Sorry to Bother You: Delicious Dystopian Absurdity
Review by Aaron Haughton
Writer/director (and vocalist of The Coup and Street Sweeper Social Club) has exploded onto the film scene with Sorry to Bother You, an absurdist dark comedy fable with aspects of magical realism and science-fiction. Filled with a great cast and an ambitious script, it's easily one of the most intelligent, inventive and batshit-crazy fun films you'll see this summer.
I knew as soon as I saw the trailer that Sorry to Bother You was going to be a special film, and I'm pleased to find that my gut instincts were validated. Without a doubt, it's one of the best films to drop so far this year, and it makes for one raucously enjoyable theater experience, one that will likely be unparalleled the rest of the year.
Boots Riley has crafted something cunning and punk rock that starts off running and never loses its steam or gusto. The title derives from a common line used within the telemarketing world, but also reflects this air of contradiction; a telemarketer says, "sorry to bother you," but in actuality they're not sorry at all. That's the main goal of the film: to highlight and explore the contradictions embedded within our society through the lens of this over-exaggerated (yet all too real at times) alternate reality. And it does this with spellbinding force and masterful effect.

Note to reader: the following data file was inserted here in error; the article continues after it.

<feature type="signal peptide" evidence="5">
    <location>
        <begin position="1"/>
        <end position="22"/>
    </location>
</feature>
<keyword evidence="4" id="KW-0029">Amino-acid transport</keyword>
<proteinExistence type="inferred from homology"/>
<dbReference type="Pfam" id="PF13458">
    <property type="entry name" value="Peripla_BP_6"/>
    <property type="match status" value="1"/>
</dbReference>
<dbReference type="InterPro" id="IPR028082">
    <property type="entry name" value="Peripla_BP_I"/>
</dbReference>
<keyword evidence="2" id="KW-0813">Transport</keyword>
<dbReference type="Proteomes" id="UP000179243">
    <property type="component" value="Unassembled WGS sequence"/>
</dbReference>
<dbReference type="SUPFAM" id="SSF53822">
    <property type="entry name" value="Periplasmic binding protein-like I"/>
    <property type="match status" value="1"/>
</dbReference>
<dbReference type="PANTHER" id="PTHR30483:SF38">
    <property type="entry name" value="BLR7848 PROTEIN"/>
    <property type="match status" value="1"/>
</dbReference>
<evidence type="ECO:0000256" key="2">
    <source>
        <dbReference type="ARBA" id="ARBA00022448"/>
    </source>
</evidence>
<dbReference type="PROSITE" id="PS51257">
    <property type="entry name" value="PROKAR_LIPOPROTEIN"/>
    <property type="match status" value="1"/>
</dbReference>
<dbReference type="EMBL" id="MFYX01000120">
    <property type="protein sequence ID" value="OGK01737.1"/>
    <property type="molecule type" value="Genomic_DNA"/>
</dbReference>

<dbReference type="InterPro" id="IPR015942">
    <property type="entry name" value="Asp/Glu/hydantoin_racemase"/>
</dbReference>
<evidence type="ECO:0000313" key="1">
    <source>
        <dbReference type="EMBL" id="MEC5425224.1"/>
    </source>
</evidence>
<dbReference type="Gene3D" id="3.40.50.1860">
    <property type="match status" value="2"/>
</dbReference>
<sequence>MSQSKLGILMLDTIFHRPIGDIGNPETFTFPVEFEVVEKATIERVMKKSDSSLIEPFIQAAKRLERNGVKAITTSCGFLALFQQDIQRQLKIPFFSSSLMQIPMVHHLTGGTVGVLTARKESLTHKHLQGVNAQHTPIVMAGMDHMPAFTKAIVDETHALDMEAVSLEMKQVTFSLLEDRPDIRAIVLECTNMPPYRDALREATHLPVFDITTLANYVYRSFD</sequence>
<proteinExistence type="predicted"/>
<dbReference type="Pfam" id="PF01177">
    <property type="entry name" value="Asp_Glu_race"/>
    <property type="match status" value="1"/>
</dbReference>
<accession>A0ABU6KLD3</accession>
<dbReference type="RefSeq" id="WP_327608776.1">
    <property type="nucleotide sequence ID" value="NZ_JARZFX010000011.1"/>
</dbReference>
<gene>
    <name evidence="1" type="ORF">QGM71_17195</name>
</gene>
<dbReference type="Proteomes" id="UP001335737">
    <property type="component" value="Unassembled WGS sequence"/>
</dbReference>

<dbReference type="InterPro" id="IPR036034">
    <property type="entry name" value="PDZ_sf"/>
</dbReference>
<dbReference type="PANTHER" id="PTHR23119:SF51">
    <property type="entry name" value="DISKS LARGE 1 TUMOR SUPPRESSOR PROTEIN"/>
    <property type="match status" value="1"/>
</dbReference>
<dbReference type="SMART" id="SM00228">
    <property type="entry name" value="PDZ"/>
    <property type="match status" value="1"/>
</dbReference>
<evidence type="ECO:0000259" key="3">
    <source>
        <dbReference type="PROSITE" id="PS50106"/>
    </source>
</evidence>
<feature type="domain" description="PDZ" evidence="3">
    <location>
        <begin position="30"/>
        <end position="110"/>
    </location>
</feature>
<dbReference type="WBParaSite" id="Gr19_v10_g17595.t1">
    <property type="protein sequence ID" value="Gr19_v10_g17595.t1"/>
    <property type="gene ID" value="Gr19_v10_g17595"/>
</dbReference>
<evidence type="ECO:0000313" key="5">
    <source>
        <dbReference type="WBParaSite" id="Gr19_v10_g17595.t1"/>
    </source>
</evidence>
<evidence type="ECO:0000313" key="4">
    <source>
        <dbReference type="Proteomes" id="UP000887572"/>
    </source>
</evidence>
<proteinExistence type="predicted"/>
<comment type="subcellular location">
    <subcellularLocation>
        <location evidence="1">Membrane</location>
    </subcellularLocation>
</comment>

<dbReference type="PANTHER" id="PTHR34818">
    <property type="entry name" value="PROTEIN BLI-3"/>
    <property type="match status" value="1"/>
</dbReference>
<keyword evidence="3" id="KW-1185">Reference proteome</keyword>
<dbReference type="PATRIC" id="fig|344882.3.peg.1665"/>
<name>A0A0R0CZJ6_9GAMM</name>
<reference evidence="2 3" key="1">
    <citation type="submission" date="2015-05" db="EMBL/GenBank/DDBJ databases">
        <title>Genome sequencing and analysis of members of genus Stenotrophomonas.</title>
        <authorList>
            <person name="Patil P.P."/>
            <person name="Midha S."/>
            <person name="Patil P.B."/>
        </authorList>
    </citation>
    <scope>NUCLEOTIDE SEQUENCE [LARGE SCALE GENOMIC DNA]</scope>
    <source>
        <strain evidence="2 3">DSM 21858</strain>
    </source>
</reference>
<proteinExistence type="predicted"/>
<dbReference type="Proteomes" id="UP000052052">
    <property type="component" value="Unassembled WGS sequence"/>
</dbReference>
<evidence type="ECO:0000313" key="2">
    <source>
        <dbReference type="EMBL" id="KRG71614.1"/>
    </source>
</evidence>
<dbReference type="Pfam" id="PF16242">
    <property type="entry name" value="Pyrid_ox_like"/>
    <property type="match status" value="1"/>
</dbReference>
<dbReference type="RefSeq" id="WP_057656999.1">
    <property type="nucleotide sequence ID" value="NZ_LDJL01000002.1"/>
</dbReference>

The film begins very much in the world of the absurd, and it never ceases to amaze as it continues to up the ante, eventually ratcheting into all out insanity. Narratively, it borrows some elements from Charlie Kaufman's body of work and derives some visual cues from Michel Gondry (who they lovely rib in the film) — there's also a tinge of Idiocracy in there as well, mainly in the television program called "I Got The Shit Kicked Out Of Me" — but, just like Get Out, what it has to say about race, society and power/greed is wholly original and a pure delight to watch unfold.
Its humor is weaponized and side-splitting good — I don't think I've laughed this hard, this continuously all year — and it just keeps getting funnier as the film dives more and more into ridiculousness. The cast is phenomenal and every single performance fires on all cylinders, especially LaKeith Stanfield and Tessa Thompson who brilliantly shine. Plus, Armie Hammer doing massive lines of blow (I mean, c'mon!).
To say more would be a disservice to the film's powerful effect and satirically pointed blows. Don't think about skipping out on this one. Go see it in the biggest theater with the largest crowd. The film releases in limited cities this Friday, July 6th, before releasing nationwide on July 13th.
Rating: 4.5 white voices outta 5.
What did you think? Did the absurdist elements and social commentary work for you? We want to know. Share your thoughts and feelings in the comments section below, and as always remember to viddy well!